If you buy into the wrong mortgage myth, you may think you can’t buy a home, when you really can. Let’s look at a few of the most common mortgage myths and the truth with each.
You need Great Credit to Qualify
Yes, great credit does help, but you can get a mortgage with a lower than average credit score. You don’t have to have a score above 700 or even 600 to get approved. However, a higher score does usually mean lower interest rates.
Sometimes, a lower credit score, along with other factors keeps you from getting approved. However, it’s only one qualification used by lenders.
For USDA loans, a score as low as 640 will likely be accepted, while conventional or VA loans you may get approved at a score of 620. If you apply for an FHA loan, you can have a credit score as low as 500 and still get approved.
Yes, if your score is between 500 and 579, it will be harder to get approved and you will likely need a larger down payment. However, you can still get approved for a mortgage, even an FHA loan.
You Have to Have a Large Down Payment to Get Approved
Just like the credit score mortgage myth, the down payment is just one factor used to get you approved for a mortgage. Yes, if you have a lower credit score, a larger down payment helps, but it’s not vital if you have a better credit score.
In fact, some conventional loan programs only require 3% down. Some first-time homebuyer programs even allow you to get help with the down payment through down payment assistance programs. Even FHA loans can be approved with a down payment of 3.5% and a credit score of 580 or higher.
With some USDA loans and VA loans, you may not need any money down. The amount you will need to put down to be approved for a mortgage depends on your credit score and other factors. This common mortgage myth keeps many from buying homes and it shouldn’t.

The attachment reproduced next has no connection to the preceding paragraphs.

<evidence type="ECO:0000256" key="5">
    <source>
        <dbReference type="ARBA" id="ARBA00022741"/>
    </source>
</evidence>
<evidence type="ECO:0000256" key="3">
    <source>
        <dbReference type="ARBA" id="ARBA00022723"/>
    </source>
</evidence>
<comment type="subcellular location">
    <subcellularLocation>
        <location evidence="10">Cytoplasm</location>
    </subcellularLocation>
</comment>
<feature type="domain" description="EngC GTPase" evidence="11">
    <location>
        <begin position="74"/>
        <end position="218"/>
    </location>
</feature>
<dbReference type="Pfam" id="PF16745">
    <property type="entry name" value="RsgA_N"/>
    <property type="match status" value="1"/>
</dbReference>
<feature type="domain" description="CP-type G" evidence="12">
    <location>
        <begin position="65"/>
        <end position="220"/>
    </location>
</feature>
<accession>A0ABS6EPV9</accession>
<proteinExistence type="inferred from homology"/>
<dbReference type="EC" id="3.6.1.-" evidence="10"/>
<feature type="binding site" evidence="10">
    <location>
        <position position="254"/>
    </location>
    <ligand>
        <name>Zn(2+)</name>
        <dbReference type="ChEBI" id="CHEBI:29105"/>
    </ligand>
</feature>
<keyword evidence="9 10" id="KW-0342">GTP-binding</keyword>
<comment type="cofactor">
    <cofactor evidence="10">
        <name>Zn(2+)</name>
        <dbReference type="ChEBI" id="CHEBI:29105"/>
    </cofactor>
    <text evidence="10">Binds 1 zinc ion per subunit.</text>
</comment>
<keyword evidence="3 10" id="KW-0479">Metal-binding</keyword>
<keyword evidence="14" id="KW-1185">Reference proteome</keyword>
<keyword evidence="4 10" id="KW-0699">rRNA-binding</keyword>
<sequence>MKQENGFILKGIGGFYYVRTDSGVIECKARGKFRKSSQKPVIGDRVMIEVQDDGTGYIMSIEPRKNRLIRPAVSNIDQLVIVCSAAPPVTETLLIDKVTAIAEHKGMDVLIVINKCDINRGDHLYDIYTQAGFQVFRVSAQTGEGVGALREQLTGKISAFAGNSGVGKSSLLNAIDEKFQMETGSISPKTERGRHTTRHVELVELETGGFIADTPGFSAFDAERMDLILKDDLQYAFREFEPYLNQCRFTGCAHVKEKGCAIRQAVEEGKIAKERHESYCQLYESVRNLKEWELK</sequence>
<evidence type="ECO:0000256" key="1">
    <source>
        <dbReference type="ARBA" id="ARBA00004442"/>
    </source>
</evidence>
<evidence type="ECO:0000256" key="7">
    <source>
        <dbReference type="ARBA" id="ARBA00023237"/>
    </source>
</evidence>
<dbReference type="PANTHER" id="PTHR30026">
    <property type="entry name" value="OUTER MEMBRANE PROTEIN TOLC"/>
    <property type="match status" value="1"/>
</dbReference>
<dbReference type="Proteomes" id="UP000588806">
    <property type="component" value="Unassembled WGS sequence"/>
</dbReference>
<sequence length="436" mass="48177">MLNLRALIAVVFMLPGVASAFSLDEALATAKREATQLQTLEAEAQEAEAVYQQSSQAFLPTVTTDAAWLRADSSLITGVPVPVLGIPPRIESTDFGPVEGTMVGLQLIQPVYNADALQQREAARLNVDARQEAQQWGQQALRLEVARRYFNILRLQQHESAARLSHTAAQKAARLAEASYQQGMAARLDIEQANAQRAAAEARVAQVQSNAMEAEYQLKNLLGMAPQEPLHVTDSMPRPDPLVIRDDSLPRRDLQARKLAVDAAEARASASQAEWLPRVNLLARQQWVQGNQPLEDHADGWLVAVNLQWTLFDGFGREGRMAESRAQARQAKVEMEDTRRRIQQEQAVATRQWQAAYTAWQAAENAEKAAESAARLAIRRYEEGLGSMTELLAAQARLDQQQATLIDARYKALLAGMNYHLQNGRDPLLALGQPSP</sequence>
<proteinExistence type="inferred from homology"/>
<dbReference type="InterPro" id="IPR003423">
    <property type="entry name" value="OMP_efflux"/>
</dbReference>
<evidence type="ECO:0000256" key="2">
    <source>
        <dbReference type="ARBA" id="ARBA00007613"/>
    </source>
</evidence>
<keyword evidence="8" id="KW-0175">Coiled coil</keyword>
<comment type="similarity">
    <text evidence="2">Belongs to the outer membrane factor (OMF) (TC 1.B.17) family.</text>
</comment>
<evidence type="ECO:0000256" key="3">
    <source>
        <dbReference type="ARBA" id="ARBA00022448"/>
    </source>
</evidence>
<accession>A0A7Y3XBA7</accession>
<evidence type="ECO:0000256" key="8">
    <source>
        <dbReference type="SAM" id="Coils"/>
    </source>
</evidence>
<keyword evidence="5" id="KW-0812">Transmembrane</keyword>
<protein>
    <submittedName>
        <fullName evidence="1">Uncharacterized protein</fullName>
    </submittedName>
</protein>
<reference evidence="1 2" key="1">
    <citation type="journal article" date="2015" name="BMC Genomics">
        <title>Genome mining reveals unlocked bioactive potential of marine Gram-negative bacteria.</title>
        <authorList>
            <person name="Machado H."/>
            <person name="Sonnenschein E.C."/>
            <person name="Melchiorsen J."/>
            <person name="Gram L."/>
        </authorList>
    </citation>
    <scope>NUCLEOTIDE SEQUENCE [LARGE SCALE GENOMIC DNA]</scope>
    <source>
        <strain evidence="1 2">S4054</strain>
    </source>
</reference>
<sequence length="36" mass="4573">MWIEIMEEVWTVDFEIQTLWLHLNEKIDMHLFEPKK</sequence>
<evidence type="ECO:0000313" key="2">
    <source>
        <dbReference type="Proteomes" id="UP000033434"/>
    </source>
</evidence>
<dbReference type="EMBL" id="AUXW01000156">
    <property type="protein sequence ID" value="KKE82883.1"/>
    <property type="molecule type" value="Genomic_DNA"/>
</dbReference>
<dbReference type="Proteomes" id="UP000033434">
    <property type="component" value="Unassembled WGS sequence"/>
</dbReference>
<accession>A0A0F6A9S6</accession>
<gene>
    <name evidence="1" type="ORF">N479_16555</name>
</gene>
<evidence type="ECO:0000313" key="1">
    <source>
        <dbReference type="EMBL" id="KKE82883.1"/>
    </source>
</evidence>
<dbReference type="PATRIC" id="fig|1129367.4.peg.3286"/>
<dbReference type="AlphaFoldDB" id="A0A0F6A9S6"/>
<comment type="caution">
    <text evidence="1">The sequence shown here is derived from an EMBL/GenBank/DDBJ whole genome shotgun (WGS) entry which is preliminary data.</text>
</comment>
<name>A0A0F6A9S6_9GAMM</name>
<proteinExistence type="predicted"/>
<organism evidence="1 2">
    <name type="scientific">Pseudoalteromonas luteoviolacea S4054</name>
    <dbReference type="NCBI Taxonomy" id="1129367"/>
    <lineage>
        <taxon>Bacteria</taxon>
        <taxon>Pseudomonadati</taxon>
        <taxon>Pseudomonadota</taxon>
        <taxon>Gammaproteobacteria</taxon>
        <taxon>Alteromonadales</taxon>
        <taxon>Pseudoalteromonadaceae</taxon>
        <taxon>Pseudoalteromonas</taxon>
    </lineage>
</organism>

Hiring a Realtor is too Expensive
Technically, you can get approved for a mortgage and buy a house without a Realtor. However, it’s a good idea to have an expert REALTOR® helping you through the process. The good news, buyers don’t have to pay the commission, in most circumstances.
Typically, the home seller pays the real estate commission. With some types of realtors, you may have to pay something as the buyer, but it will certainly be less than the cost of trying to figure things out all by yourself.
I was Denied for a Mortgage Before, so I can’t get Approved Now
Even if you were denied for a mortgage last week, you may be approved by a different lender. Often, potential home buyers think because they were denied last year, they shouldn’t try again.
You could be denied again, that’s true, but it depends on why you were denied and what has changed since.
Were you are denied due to a low credit score, not enough money down, or a high debt-to-income ratio? Has your financial situation changed since you were denied?
If you’ve taken steps to raise your credit score, even if nothing else has changed, it could be the boost you need to get approved. Maybe you received a raise or you became married and have two incomes now. This could lower your debt-to-income ratio making it easier to get approved.